London Bridge Hospital


1.Mackworth-Young C & Hughes GRV

Epilepsy : an early symptom of SLE

J. Neurol Neurosurg Psychiatry 1985 48 : 185

2.Hughes GRV.

Understanding Hughes Syndrome

Springer. ISBN 978-1-84800-375-0 (Case 3 : Diplomatic epilepsy)

3.Hughes GRV.

Hughes Syndrome/APS. 30 years on.

LUPUS 2014 23 : 400-406

4.Cimaz Review. Cimaz R, Meroni P, Shoenfeld Y.

Epilepsy as part of SLE and systemic antiphospholipid syndrome (Hughes Syndrome).

LUPUS 2006 15 : 191-197

5.Noureldine MHA et al.

Hughes Syndrome and epilepsy : when to test for antiphospholip antibodies?

LUPUS 2016 25 : 1397-


14 Replies

Thank you APsnotFab for that very interestingOctober blog!

Interesting with the lack of oxygen and clots and sticky blood.


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The usual good quality and informative read. MaryF

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Very interesting indeed. Thank you. 'M'

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I was diagnosed with epilepsy, still makes me cross that the local neurologist told me that Hughes syndrome doesn't exist


Very annoying indeed, but not an uncommon uniformed type of statement from that branch of medicine! MaryF


This is really interesting. I was told I was positive for lupus anticoagulant aged 26 following my dad also testing positive (he was 55 and had suffered a stroke). I was advised by my GP that I did not require medication unless pregnant. At the age of 30 I had my first pregnancy and was treated with aspirin and heparin from week 6. at 36 weeks I was told to stop the heparin and five days later I blacked out whilst shopping, banged my head and was told I had a seizure, I regained consciousness once in the ambulance and once at hospital was diagnosed with preeclampsia or eclampsia, my baby was induced and born healthy. Four years later I had an early miscarriage and six months after a successful pregnancy, treated with aspirin and heparin , again I managed to get to 36 weeks when my blood pressure shot up and I was induced, I had another healthy baby. I have been relatively well since (I am now 42) with periodic episodes of dizziness and joint pains throughout my adult life until approximately 8 weeks ago when I blacked out whilst shopping, banged my head and regained consciousness approximately 15 minutes later, I was told I had a tonic clinic seizure. I have just seen a neurologist this week who said she believes the seizure caused the blackout and I'm now waiting for a MRI scan and EEG. I have asked if the lupus anticoagulant could be linked, she said to wait to see what the MRI scan shows. I had previously spoken with my GP who had written to a neurologist for advice about this whilst I was waiting for the appointment, interestingly he said he was not aware of any evidence to link the two. before the most recent episode I had been having periods of feeling lightheaded which continue at times now with a muzzy headache.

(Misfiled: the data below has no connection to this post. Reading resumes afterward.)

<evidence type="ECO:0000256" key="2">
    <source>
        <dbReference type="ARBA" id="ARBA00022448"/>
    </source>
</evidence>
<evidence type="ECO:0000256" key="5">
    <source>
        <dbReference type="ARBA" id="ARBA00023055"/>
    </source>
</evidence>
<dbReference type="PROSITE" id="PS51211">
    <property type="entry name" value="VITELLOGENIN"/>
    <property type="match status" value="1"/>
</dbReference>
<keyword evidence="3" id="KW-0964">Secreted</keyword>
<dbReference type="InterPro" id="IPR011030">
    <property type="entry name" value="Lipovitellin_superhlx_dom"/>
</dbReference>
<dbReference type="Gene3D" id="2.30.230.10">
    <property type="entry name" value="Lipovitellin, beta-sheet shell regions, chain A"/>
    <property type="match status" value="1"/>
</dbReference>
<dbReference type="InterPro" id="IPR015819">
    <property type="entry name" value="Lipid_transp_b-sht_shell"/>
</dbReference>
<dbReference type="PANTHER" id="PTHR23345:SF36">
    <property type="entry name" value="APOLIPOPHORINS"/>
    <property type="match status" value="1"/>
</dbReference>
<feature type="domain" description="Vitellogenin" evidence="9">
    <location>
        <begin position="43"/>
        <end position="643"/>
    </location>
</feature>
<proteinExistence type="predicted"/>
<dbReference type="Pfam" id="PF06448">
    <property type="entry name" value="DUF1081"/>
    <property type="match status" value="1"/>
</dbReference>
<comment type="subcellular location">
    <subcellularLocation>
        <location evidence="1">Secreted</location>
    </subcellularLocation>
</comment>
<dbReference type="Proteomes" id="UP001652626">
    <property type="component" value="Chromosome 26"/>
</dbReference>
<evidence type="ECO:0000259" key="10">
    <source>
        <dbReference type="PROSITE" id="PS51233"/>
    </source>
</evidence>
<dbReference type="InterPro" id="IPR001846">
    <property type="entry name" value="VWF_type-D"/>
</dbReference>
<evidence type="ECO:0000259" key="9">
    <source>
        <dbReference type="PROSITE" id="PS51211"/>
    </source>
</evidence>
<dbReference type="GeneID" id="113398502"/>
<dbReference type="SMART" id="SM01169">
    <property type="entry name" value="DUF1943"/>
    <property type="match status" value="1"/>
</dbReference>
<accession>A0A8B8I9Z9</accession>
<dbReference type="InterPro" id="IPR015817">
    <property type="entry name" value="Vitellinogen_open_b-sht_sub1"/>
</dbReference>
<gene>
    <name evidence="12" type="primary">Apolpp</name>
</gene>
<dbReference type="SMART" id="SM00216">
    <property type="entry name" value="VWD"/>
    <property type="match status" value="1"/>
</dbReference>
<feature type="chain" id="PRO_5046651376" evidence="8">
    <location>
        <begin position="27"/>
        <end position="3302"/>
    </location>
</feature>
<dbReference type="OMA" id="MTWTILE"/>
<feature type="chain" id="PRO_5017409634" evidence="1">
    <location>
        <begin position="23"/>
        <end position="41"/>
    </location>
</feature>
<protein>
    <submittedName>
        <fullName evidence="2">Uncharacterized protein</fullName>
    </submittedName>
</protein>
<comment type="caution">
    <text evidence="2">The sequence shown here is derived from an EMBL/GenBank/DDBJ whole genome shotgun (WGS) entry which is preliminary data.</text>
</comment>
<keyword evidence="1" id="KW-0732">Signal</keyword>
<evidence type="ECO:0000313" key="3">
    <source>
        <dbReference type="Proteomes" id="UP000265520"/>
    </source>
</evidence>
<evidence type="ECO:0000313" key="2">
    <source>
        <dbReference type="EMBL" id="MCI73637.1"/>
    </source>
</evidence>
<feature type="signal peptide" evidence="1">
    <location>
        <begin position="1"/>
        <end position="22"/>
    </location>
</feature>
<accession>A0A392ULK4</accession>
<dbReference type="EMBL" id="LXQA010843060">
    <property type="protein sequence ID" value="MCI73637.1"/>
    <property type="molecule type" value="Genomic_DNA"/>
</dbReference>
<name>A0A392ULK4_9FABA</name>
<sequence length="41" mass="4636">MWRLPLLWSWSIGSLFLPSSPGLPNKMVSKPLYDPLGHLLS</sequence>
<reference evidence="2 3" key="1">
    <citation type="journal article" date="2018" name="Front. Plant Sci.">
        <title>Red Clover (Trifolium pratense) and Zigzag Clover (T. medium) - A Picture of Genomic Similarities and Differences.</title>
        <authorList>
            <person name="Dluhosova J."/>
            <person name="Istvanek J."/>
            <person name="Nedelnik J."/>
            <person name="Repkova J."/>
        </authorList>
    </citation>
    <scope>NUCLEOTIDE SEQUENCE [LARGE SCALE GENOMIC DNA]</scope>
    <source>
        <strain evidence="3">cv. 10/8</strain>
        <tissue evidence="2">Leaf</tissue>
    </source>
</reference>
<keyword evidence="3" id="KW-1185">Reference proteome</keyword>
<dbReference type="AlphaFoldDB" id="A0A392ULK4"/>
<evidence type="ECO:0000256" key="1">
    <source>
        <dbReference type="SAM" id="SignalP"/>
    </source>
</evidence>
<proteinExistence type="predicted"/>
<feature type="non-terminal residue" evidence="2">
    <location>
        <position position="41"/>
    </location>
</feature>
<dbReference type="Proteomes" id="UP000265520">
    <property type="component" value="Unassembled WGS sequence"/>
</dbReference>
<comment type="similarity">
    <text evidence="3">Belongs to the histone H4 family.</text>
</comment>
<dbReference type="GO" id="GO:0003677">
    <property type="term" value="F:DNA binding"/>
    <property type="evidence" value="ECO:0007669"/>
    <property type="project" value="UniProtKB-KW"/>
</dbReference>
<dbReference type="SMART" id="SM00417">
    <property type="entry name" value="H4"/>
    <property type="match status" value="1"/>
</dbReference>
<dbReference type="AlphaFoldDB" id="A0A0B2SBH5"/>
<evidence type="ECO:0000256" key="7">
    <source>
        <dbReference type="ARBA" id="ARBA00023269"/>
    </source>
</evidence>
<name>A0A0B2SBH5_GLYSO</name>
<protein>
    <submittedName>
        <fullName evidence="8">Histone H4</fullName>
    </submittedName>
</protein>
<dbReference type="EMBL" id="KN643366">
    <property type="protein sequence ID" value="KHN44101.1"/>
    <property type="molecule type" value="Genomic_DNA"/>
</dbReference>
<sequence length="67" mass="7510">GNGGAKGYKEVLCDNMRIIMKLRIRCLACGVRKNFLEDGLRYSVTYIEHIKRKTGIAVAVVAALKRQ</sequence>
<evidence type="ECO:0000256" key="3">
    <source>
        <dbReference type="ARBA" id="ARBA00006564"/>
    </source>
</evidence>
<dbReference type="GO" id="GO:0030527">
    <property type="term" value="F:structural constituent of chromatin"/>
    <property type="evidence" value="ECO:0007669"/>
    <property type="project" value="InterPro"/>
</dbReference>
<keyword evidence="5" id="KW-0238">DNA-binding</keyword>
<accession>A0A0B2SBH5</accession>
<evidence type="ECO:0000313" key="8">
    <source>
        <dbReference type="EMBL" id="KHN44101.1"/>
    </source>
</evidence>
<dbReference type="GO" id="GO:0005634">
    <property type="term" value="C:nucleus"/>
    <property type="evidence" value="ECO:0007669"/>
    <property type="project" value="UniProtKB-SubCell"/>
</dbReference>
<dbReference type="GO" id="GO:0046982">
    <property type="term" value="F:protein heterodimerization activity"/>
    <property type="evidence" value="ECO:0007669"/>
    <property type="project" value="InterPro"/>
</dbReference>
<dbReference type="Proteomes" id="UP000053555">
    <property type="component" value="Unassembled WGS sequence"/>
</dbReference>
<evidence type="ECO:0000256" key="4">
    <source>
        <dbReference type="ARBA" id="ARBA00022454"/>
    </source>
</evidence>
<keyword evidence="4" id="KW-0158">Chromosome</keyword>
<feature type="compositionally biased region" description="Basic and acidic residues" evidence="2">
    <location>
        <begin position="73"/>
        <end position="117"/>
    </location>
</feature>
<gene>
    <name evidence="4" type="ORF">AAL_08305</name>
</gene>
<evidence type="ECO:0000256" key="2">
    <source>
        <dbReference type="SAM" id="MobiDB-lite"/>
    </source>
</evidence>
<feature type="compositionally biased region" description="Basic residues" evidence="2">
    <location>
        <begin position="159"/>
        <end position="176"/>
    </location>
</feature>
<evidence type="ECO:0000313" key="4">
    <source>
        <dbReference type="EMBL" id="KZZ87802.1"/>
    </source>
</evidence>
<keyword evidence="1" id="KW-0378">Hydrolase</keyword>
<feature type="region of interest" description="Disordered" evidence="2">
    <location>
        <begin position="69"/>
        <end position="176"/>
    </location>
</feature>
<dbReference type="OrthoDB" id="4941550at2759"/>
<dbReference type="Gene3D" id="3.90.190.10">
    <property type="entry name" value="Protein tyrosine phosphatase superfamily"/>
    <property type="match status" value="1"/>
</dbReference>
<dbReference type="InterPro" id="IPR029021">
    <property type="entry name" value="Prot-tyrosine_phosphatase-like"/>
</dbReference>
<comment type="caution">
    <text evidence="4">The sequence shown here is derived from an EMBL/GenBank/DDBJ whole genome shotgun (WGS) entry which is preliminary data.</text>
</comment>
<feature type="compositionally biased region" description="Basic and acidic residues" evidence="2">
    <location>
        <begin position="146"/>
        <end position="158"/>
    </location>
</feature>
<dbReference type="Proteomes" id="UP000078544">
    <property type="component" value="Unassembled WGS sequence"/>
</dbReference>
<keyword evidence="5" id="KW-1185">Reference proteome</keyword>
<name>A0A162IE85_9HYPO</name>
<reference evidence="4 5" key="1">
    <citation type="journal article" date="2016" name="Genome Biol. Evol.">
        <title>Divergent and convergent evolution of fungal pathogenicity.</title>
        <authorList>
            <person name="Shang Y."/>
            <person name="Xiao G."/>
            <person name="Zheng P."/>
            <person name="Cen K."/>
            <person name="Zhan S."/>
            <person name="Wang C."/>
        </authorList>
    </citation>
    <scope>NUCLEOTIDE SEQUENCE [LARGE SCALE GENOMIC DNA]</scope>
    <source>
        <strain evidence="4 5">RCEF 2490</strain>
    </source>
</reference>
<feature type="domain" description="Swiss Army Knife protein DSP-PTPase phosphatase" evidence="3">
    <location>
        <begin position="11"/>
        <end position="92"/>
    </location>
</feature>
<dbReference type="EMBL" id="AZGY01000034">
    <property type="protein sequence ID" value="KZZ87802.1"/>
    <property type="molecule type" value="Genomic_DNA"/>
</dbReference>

I hope you will see a Specialist of APS now. We have learnt here that the Neurologists do not "get" what APS is about - too thick blood that has to be thinned.

We need proper anticoagulation.

Best wishes to you from Kerstin in Stockholm

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sr71 If I were me I would ask for a trail of LMW heparin, perhaps dalteparin 10,000iu for a month to see if it helps with symptoms. This is what happens quite a lot in London and if it is successful you know that stickyblood is your problem and anticoagulants is what you need. You may then need something like warfarin to keep things steady.

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Thanks for the information. When you say in London, do you mean patients who go to the Lupus centre?


Mainly, although they will also trial it elsewhere in the UK with a supportive APS specialist too.


Thank you. Yes, apart from during pregnancy, doctors I have spoken to don't seem concerned about the lupus anticoagulant, presumably because I havent experienced a stroke or a dvt etc.


Probably as you have not seen the "right" APS-Doctor yet. That is a must for us with APS incl the antibody Lupus Anticoagulant (LA).



So are they just going to wait till you have a clot before they treat you then? If you are symtomatic then they should be treating you with something.


Very in-ter-es-ting ( though how many of us remember Laugh In?) -- I went into a seizure after an orthopedist pulled a shunt out of my knee without a numbing agent. Subsequent tests showed that I had latent temporal lobe seizure disorder. Nothing since then, and my official diagnosis was temporal lobe seizure disorder with intense pain as the trigger. But now that I read this ---?

Agsin, very in-ter-es-ting.